Moving on to the dining room, you’ll find a distinct departure in style from the rest of the downstairs spaces. Embracing a more masculine vibe with its dark wood and navy-blue color scheme, this room exudes charm. The beamed wood ceiling, adorned with hand-painted floral motifs, adds a touch of whimsy. Enhanced by a beautiful wall mural, a shimmering chandelier, and floor-to-ceiling windows draped in luxurious velvet curtains, this space feels like a scene straight out of a dramatic theater set.

Downstairs in the kitchen, you’ll find a cozy hacienda-style setup, complete with exposed brick walls, red tile flooring, and simple wooden cabinets. A mosaic depicting a scene from Mexico adds a touch of charm. Arched doorways and a radiant stained-glass window repeat the motif throughout the space. It wasn’t until 1934, when William Kellogg purchased the house as a winter retreat, that it gained the moniker “Kellogg Mansion,” even though he reportedly only spent two winters there.

Curved staircases, a hallmark of Mediterranean Revival design, grace the interior. Take note of the cupboard cleverly tucked away behind Moorish-inspired keyhole shapes and intricate lattice screens. Believed to be the handiwork of renowned architect Addison Mizner, known for his fondness for Mediterranean and Hispanic influences, this house boasts his signature style.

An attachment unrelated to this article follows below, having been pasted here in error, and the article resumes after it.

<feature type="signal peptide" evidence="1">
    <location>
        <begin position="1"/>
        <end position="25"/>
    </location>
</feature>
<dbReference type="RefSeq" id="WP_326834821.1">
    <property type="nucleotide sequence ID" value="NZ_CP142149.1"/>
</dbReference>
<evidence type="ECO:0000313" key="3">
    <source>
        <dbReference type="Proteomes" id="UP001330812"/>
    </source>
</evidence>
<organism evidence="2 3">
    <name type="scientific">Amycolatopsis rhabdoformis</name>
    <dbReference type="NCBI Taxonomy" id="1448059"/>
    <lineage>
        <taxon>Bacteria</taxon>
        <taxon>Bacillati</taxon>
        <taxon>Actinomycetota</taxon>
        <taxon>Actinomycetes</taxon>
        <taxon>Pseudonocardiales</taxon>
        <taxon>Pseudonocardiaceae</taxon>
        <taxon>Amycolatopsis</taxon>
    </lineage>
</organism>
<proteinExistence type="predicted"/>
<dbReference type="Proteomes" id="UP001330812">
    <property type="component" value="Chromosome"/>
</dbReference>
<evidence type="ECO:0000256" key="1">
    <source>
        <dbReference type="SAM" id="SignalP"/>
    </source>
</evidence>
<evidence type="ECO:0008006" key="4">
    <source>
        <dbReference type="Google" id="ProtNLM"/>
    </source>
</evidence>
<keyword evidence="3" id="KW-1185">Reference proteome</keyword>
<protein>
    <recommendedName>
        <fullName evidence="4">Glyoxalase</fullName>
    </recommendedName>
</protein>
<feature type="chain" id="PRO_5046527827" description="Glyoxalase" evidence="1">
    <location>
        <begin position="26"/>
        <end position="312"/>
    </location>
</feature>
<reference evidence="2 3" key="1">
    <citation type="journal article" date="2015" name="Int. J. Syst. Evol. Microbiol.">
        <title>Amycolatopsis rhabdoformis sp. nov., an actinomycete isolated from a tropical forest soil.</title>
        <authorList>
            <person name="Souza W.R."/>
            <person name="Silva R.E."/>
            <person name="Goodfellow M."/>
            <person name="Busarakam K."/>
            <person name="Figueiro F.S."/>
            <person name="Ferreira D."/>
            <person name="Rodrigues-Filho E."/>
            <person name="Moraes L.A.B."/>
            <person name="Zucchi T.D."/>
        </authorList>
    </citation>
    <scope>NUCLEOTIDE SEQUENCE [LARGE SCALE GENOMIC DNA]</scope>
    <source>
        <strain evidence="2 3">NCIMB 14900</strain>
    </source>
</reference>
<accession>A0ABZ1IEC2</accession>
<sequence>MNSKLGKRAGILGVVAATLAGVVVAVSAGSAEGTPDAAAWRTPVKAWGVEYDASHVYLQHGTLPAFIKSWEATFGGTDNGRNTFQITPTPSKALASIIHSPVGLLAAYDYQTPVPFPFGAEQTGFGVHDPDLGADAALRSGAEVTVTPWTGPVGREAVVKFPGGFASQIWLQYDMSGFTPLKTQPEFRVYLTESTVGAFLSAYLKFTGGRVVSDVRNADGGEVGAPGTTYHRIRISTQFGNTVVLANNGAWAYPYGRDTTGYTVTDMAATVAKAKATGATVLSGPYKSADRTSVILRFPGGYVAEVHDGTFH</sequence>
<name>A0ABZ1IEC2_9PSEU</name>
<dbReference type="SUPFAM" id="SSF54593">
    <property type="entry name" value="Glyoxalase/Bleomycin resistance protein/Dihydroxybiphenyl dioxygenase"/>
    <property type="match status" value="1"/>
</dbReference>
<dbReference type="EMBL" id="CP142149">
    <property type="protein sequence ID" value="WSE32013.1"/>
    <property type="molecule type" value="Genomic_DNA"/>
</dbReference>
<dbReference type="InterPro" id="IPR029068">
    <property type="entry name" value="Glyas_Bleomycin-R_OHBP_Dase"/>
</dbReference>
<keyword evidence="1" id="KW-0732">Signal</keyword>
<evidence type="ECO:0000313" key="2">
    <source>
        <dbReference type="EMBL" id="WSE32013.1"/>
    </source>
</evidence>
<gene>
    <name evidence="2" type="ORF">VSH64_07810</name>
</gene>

If navigating stairs isn’t your thing, fret not; there’s an elevator to whisk you to the second floor. But don’t expect a mundane metal box; this lift is lined with sumptuous leopard-print velvet! The second-floor landing boasts black marble walls, more captivating murals, and intriguing spiral columns reminiscent of old-fashioned telephone wires. With almost 8,000 square feet of space sprawled across more than an acre, complete with a private dock, this two-story mansion offers grandeur and luxury.